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On 14 September 1942, Albert Speer authorized 13.7 million Reichsmarks to be spent on building huts and killing facilities at Birkenau as fast as possible. Four gas chambers, numbered I to IV, were all fully operational by 1943, and were worked at full stretch by the time 437,000 Hungarians were brought there in the late spring of 1944 and killed in only a matter of weeks. A dozen German firms were used in the construction of the gas chambers and crematoria, and Oberingenieur Kurt Prüfer, representing the contractors Topf & Sons of Erfurt, was so proud of his incinerator system at Birkenau that he even had the gall to formally patent it.
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Heinrich Himmler visited Auschwitz on 17 July 1942, telling SS officers openly that evening that the wholesale massacre of European Jewry was now Reich policy. Two days later he ordered the death of all Poland’s Jews, with the exception of those few who were ‘fit for work’, who would be worked to the verge of death, and then gassed. ‘The occupied Eastern zones are being cleansed of Jews,’ wrote Himmler on 28 July. ‘The Führer has laid the implementation of this very difficult order on my shoulders.’
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In January 1945, as the Russians advanced, Auschwitz was evacuated westwards in a terrible ‘death march’ of more than 50 miles in sub-zero temperatures. Those who could not keep up were shot, and around 15,000 died.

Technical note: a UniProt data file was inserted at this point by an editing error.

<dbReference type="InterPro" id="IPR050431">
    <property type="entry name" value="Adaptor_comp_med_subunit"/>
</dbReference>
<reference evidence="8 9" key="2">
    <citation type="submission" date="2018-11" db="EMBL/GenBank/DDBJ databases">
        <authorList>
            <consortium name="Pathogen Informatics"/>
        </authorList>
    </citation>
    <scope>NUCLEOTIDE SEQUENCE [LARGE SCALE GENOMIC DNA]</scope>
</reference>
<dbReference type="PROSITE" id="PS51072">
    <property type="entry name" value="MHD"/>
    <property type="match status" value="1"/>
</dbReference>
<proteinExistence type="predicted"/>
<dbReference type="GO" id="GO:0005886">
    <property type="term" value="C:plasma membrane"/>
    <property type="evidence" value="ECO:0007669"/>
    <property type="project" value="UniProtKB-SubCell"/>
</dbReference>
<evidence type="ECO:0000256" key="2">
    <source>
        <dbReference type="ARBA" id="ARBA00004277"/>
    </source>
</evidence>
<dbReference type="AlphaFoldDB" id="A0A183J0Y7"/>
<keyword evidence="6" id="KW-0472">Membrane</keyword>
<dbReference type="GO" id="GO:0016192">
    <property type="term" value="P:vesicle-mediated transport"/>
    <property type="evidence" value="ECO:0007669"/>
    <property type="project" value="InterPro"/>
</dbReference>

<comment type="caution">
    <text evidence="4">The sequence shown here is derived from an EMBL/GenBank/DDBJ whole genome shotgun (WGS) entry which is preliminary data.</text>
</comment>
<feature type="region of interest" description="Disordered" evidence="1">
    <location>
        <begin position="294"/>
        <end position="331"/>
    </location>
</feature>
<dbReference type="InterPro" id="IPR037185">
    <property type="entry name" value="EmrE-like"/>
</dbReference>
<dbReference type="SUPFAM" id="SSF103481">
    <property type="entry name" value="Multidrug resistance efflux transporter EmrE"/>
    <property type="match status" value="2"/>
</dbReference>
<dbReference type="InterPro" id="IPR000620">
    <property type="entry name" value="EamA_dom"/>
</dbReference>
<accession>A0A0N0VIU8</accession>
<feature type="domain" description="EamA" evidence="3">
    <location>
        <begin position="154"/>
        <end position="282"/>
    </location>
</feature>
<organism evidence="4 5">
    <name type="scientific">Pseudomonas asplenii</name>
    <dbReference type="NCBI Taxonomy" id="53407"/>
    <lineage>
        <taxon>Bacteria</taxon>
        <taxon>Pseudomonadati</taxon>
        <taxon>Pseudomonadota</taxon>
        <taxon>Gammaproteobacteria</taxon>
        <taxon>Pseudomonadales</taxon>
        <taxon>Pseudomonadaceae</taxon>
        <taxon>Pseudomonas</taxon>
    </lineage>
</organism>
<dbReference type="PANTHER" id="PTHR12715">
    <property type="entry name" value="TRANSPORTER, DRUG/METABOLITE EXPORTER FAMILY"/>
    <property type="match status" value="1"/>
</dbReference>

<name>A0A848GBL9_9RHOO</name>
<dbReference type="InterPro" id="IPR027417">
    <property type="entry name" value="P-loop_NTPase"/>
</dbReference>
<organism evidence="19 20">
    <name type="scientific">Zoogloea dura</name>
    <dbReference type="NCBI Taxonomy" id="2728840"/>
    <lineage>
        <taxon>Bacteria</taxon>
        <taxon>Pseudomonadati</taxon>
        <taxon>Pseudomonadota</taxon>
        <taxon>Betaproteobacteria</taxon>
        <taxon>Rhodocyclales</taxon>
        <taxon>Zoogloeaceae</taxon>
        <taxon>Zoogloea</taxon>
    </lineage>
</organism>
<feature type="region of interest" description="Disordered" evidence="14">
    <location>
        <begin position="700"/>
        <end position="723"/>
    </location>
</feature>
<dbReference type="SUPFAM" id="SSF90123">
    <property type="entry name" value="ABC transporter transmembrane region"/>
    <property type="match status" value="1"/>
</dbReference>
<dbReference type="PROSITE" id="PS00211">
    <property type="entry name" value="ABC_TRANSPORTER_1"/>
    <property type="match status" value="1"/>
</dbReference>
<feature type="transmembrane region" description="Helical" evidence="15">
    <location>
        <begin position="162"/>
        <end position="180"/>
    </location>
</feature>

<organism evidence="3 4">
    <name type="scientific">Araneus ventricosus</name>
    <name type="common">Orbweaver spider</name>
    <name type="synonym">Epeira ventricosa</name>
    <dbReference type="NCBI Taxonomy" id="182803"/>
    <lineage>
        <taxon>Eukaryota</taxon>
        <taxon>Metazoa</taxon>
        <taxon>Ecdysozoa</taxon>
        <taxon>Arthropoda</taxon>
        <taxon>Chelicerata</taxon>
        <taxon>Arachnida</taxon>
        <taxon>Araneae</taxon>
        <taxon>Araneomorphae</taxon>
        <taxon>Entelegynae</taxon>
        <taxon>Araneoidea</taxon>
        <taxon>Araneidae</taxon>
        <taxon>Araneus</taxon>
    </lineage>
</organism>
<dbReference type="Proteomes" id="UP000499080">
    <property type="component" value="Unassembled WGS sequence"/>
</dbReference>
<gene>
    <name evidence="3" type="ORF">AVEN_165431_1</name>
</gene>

Although hotly debated by historians, the exact date when Adolf Hitler ordered Heinrich Himmler to destroy the Jewish race in Europe through the industrialized use of the extermination camp is really almost immaterial. Hitler had always been, in the historian Ian Kershaw’s phrase, ‘the supreme and radical spokesman of an ideological imperative’ to destroy the Jews. Even before the war, Jews were persecuted in Nazi Germany, and Hitler made numerous threats against the Jewish population.
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An unmistakable threat had been made even before the outbreak of war, on 30 January 1939, when Hitler told the Reichstag: ‘In the course of my life I have very often been a prophet, and have usually been ridiculed for it. Today I will once more be a prophet; if the international Jewish financiers in and outside Europe should succeed in plunging the nations once more into a world war, then the result will not be the Bolshevization of the earth, and thus the victory of Jewry, but the annihilation of the Jewish race in Europe!’ Of course it was Hitler himself with his invasion of Poland that plunged the world into war, but that did not make his warning any less menacing. He repeated it on several further occasions in public speeches during the war, and was more specific about exterminating the Jews in dozens of private speeches.